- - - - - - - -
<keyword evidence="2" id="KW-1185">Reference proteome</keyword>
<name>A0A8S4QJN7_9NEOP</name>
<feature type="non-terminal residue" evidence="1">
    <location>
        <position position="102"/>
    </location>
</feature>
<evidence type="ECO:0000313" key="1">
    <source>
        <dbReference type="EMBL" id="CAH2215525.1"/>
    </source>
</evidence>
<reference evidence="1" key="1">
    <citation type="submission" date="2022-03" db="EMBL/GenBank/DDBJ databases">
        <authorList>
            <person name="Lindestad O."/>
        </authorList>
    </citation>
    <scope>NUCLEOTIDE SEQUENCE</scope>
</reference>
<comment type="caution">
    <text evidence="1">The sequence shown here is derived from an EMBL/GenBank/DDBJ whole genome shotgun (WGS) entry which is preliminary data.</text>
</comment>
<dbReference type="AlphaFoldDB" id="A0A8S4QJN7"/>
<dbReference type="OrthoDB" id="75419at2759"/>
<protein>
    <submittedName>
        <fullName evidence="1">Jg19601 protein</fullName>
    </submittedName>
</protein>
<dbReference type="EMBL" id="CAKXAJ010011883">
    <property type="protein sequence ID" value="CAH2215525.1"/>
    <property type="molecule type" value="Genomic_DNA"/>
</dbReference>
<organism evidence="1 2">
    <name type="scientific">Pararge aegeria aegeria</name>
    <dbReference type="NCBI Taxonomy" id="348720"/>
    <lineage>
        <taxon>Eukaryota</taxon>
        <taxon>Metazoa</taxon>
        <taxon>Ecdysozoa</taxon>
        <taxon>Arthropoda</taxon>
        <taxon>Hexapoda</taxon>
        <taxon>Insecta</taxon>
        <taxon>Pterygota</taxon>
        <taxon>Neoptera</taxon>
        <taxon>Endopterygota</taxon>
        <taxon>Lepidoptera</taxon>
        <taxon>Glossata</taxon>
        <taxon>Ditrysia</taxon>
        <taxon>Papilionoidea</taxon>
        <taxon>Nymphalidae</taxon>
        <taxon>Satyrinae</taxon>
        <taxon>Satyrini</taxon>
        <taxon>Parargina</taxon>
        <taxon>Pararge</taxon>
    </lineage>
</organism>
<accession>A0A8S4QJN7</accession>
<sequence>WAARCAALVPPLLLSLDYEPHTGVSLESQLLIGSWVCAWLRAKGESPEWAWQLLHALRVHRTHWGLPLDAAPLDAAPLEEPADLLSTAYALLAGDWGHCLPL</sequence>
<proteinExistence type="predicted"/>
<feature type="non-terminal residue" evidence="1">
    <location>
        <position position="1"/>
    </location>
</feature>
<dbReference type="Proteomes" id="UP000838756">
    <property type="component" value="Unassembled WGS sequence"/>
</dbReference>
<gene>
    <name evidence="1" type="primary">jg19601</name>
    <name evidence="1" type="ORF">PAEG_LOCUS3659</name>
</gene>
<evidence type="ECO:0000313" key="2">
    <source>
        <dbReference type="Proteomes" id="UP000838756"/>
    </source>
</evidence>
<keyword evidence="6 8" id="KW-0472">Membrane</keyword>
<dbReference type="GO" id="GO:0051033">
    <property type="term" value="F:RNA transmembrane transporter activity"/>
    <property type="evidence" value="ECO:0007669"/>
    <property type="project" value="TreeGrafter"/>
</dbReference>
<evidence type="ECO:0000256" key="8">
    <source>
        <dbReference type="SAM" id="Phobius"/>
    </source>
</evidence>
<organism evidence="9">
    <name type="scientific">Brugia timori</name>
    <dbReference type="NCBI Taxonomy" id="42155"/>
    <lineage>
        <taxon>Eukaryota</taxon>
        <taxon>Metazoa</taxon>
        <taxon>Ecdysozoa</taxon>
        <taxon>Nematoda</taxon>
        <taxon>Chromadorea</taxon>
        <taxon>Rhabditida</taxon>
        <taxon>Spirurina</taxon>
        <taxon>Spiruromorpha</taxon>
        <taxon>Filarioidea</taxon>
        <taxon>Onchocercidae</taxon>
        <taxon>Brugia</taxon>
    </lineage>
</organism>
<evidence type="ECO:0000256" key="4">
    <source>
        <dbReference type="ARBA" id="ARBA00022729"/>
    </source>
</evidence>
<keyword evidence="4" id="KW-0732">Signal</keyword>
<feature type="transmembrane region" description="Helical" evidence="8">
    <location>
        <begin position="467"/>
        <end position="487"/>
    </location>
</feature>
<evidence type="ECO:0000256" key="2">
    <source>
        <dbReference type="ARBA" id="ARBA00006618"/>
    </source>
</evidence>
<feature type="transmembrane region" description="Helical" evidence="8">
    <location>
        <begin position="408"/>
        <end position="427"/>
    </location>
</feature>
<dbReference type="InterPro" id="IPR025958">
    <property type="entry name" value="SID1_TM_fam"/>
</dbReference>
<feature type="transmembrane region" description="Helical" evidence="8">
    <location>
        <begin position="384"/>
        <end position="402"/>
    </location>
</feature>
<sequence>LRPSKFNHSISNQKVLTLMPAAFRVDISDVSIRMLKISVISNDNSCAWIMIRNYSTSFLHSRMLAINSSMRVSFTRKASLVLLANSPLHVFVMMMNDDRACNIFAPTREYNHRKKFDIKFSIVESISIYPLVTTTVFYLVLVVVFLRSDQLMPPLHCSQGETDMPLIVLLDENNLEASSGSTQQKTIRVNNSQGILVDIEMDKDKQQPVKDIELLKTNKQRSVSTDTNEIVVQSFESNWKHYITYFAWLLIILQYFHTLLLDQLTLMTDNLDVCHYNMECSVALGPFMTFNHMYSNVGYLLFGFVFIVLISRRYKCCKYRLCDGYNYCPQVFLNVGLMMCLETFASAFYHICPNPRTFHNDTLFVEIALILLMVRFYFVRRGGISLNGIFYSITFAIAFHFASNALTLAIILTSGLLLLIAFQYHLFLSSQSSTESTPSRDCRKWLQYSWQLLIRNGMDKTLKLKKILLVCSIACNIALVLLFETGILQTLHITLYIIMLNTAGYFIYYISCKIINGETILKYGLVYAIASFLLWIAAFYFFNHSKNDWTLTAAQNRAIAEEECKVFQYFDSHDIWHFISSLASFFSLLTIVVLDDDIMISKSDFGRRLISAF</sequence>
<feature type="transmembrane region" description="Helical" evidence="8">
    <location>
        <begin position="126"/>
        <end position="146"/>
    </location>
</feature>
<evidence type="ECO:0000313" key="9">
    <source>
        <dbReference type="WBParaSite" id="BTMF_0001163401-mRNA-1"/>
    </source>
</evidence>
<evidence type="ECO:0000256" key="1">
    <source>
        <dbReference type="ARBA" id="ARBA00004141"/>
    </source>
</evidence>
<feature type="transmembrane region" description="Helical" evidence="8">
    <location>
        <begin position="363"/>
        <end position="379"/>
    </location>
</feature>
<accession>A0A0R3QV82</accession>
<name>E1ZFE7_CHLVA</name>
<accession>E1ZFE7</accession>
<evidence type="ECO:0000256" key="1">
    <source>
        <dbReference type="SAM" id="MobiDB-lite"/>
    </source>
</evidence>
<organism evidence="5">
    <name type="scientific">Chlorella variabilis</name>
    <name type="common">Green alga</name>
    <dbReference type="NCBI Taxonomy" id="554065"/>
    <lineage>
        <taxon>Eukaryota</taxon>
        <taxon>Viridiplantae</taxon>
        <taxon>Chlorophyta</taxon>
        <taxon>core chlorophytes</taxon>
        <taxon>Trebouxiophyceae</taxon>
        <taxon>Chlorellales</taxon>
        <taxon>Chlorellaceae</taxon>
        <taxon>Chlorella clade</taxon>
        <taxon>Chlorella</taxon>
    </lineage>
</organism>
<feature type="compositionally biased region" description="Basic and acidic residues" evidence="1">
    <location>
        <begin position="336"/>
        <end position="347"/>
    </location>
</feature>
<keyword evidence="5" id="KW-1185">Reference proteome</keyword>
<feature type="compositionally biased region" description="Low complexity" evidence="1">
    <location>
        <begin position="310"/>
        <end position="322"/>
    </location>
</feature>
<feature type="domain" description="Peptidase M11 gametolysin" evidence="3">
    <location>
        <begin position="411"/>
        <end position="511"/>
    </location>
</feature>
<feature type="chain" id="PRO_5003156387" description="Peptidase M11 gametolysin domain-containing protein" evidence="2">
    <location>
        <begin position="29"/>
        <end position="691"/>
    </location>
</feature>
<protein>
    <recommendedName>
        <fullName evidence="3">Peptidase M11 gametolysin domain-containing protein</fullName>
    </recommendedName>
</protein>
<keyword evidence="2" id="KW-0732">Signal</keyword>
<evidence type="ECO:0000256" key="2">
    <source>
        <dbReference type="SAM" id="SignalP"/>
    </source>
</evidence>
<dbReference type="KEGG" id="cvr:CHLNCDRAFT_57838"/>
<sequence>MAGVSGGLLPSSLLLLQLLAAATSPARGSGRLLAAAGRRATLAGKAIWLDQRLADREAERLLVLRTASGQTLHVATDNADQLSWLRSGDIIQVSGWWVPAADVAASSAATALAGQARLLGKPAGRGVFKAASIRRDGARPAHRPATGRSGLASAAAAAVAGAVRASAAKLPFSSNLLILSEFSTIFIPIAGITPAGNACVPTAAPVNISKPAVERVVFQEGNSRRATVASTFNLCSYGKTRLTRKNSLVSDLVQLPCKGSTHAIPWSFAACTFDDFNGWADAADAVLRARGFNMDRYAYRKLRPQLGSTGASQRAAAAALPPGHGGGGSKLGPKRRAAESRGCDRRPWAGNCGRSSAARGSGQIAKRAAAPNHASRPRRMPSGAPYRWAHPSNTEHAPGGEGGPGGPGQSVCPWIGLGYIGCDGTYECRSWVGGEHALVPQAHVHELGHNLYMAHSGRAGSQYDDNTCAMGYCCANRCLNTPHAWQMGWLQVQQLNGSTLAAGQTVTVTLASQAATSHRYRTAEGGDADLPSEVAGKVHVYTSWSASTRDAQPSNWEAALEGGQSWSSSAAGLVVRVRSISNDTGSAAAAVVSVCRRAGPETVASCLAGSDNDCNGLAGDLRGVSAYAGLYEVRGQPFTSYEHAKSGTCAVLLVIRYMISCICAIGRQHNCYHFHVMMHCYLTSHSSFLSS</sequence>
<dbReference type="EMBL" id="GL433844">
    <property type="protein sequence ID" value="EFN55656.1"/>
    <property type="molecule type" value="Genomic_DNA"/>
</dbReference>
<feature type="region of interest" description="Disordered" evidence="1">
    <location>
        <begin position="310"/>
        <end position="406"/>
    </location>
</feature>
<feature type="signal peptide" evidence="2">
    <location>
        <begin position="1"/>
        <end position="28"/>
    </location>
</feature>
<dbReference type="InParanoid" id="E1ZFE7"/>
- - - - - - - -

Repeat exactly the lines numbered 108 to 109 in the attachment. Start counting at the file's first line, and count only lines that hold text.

    <source>
        <dbReference type="ARBA" id="ARBA00022729"/>